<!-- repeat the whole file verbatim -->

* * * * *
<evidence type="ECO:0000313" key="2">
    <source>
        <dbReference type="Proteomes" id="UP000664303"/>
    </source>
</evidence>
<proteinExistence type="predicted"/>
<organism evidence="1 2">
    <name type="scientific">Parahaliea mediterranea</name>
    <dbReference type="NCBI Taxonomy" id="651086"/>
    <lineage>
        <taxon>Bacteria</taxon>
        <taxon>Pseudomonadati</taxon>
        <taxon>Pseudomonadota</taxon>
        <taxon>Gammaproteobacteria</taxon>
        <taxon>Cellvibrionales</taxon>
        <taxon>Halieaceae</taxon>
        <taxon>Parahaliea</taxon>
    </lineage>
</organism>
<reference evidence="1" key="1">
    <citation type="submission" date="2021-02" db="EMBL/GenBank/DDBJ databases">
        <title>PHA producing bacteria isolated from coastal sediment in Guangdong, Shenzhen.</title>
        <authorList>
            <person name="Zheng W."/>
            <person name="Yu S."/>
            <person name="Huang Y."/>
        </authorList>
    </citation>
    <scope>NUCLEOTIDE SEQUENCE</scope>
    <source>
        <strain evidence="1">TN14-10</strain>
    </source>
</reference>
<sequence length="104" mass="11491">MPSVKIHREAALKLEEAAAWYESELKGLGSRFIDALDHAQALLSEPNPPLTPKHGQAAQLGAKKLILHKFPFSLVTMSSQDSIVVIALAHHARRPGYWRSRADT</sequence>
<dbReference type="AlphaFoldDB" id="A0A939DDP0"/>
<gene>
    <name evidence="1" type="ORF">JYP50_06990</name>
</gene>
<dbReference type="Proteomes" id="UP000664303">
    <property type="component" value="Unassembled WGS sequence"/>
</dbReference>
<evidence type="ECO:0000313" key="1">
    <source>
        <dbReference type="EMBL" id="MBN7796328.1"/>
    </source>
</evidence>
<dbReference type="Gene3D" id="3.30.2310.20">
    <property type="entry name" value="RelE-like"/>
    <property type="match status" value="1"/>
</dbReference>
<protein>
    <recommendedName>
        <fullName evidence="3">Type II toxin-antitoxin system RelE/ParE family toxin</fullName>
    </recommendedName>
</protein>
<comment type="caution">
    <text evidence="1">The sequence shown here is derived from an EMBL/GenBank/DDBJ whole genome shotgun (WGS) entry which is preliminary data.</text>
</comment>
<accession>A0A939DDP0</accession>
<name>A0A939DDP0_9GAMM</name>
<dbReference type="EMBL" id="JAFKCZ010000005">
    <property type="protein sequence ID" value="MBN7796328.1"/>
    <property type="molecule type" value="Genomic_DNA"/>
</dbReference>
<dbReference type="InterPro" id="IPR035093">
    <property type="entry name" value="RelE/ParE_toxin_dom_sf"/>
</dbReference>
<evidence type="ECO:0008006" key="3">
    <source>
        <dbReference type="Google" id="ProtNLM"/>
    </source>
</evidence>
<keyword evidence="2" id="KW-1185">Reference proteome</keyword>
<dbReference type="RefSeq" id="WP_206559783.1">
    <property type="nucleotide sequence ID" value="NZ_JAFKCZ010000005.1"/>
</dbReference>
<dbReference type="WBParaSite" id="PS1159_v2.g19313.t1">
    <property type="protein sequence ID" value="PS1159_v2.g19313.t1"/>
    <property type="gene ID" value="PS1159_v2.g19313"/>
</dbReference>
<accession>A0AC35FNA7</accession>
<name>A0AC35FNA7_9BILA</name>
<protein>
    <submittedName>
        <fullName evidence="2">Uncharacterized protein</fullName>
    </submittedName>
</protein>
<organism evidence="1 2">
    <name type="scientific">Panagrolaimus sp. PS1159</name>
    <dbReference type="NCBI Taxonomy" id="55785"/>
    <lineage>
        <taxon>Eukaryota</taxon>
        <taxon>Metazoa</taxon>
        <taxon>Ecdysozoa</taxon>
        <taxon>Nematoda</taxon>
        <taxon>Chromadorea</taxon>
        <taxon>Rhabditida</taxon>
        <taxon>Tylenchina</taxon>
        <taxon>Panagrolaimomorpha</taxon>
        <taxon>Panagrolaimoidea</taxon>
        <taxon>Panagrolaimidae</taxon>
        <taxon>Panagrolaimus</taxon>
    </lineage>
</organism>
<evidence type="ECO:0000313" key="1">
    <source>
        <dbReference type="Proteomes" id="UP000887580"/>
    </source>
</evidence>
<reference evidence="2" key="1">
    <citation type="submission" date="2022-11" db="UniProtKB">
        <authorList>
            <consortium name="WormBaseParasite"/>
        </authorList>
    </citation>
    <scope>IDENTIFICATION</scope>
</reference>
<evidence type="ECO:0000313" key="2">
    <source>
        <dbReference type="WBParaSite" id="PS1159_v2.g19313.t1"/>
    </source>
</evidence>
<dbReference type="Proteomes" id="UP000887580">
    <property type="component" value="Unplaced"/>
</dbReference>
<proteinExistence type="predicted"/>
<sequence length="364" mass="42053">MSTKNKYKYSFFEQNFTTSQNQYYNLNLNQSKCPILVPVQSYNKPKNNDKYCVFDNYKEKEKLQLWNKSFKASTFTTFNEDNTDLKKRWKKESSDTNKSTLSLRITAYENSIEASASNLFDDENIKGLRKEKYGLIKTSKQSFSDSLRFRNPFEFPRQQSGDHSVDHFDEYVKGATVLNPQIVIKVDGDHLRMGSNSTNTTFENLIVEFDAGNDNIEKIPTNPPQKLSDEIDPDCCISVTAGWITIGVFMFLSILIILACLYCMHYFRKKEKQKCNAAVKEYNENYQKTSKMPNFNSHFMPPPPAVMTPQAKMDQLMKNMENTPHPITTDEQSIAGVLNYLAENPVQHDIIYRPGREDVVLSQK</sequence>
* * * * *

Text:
<evidence type="ECO:0000313" key="2">
    <source>
        <dbReference type="Proteomes" id="UP000664303"/>
    </source>
</evidence>
<proteinExistence type="predicted"/>
<organism evidence="1 2">
    <name type="scientific">Parahaliea mediterranea</name>
    <dbReference type="NCBI Taxonomy" id="651086"/>
    <lineage>
        <taxon>Bacteria</taxon>
        <taxon>Pseudomonadati</taxon>
        <taxon>Pseudomonadota</taxon>
        <taxon>Gammaproteobacteria</taxon>
        <taxon>Cellvibrionales</taxon>
        <taxon>Halieaceae</taxon>
        <taxon>Parahaliea</taxon>
    </lineage>
</organism>
<reference evidence="1" key="1">
    <citation type="submission" date="2021-02" db="EMBL/GenBank/DDBJ databases">
        <title>PHA producing bacteria isolated from coastal sediment in Guangdong, Shenzhen.</title>
        <authorList>
            <person name="Zheng W."/>
            <person name="Yu S."/>
            <person name="Huang Y."/>
        </authorList>
    </citation>
    <scope>NUCLEOTIDE SEQUENCE</scope>
    <source>
        <strain evidence="1">TN14-10</strain>
    </source>
</reference>
<sequence length="104" mass="11491">MPSVKIHREAALKLEEAAAWYESELKGLGSRFIDALDHAQALLSEPNPPLTPKHGQAAQLGAKKLILHKFPFSLVTMSSQDSIVVIALAHHARRPGYWRSRADT</sequence>
<dbReference type="AlphaFoldDB" id="A0A939DDP0"/>
<gene>
    <name evidence="1" type="ORF">JYP50_06990</name>
</gene>
<dbReference type="Proteomes" id="UP000664303">
    <property type="component" value="Unassembled WGS sequence"/>
</dbReference>
<evidence type="ECO:0000313" key="1">
    <source>
        <dbReference type="EMBL" id="MBN7796328.1"/>
    </source>
</evidence>
<dbReference type="Gene3D" id="3.30.2310.20">
    <property type="entry name" value="RelE-like"/>
    <property type="match status" value="1"/>
</dbReference>
<protein>
    <recommendedName>
        <fullName evidence="3">Type II toxin-antitoxin system RelE/ParE family toxin</fullName>
    </recommendedName>
</protein>
<comment type="caution">
    <text evidence="1">The sequence shown here is derived from an EMBL/GenBank/DDBJ whole genome shotgun (WGS) entry which is preliminary data.</text>
</comment>
<accession>A0A939DDP0</accession>
<name>A0A939DDP0_9GAMM</name>
<dbReference type="EMBL" id="JAFKCZ010000005">
    <property type="protein sequence ID" value="MBN7796328.1"/>
    <property type="molecule type" value="Genomic_DNA"/>
</dbReference>
<dbReference type="InterPro" id="IPR035093">
    <property type="entry name" value="RelE/ParE_toxin_dom_sf"/>
</dbReference>
<evidence type="ECO:0008006" key="3">
    <source>
        <dbReference type="Google" id="ProtNLM"/>
    </source>
</evidence>
<keyword evidence="2" id="KW-1185">Reference proteome</keyword>
<dbReference type="RefSeq" id="WP_206559783.1">
    <property type="nucleotide sequence ID" value="NZ_JAFKCZ010000005.1"/>
</dbReference>
<dbReference type="WBParaSite" id="PS1159_v2.g19313.t1">
    <property type="protein sequence ID" value="PS1159_v2.g19313.t1"/>
    <property type="gene ID" value="PS1159_v2.g19313"/>
</dbReference>
<accession>A0AC35FNA7</accession>
<name>A0AC35FNA7_9BILA</name>
<protein>
    <submittedName>
        <fullName evidence="2">Uncharacterized protein</fullName>
    </submittedName>
</protein>
<organism evidence="1 2">
    <name type="scientific">Panagrolaimus sp. PS1159</name>
    <dbReference type="NCBI Taxonomy" id="55785"/>
    <lineage>
        <taxon>Eukaryota</taxon>
        <taxon>Metazoa</taxon>
        <taxon>Ecdysozoa</taxon>
        <taxon>Nematoda</taxon>
        <taxon>Chromadorea</taxon>
        <taxon>Rhabditida</taxon>
        <taxon>Tylenchina</taxon>
        <taxon>Panagrolaimomorpha</taxon>
        <taxon>Panagrolaimoidea</taxon>
        <taxon>Panagrolaimidae</taxon>
        <taxon>Panagrolaimus</taxon>
    </lineage>
</organism>
<evidence type="ECO:0000313" key="1">
    <source>
        <dbReference type="Proteomes" id="UP000887580"/>
    </source>
</evidence>
<reference evidence="2" key="1">
    <citation type="submission" date="2022-11" db="UniProtKB">
        <authorList>
            <consortium name="WormBaseParasite"/>
        </authorList>
    </citation>
    <scope>IDENTIFICATION</scope>
</reference>
<evidence type="ECO:0000313" key="2">
    <source>
        <dbReference type="WBParaSite" id="PS1159_v2.g19313.t1"/>
    </source>
</evidence>
<dbReference type="Proteomes" id="UP000887580">
    <property type="component" value="Unplaced"/>
</dbReference>
<proteinExistence type="predicted"/>
<sequence length="364" mass="42053">MSTKNKYKYSFFEQNFTTSQNQYYNLNLNQSKCPILVPVQSYNKPKNNDKYCVFDNYKEKEKLQLWNKSFKASTFTTFNEDNTDLKKRWKKESSDTNKSTLSLRITAYENSIEASASNLFDDENIKGLRKEKYGLIKTSKQSFSDSLRFRNPFEFPRQQSGDHSVDHFDEYVKGATVLNPQIVIKVDGDHLRMGSNSTNTTFENLIVEFDAGNDNIEKIPTNPPQKLSDEIDPDCCISVTAGWITIGVFMFLSILIILACLYCMHYFRKKEKQKCNAAVKEYNENYQKTSKMPNFNSHFMPPPPAVMTPQAKMDQLMKNMENTPHPITTDEQSIAGVLNYLAENPVQHDIIYRPGREDVVLSQK</sequence>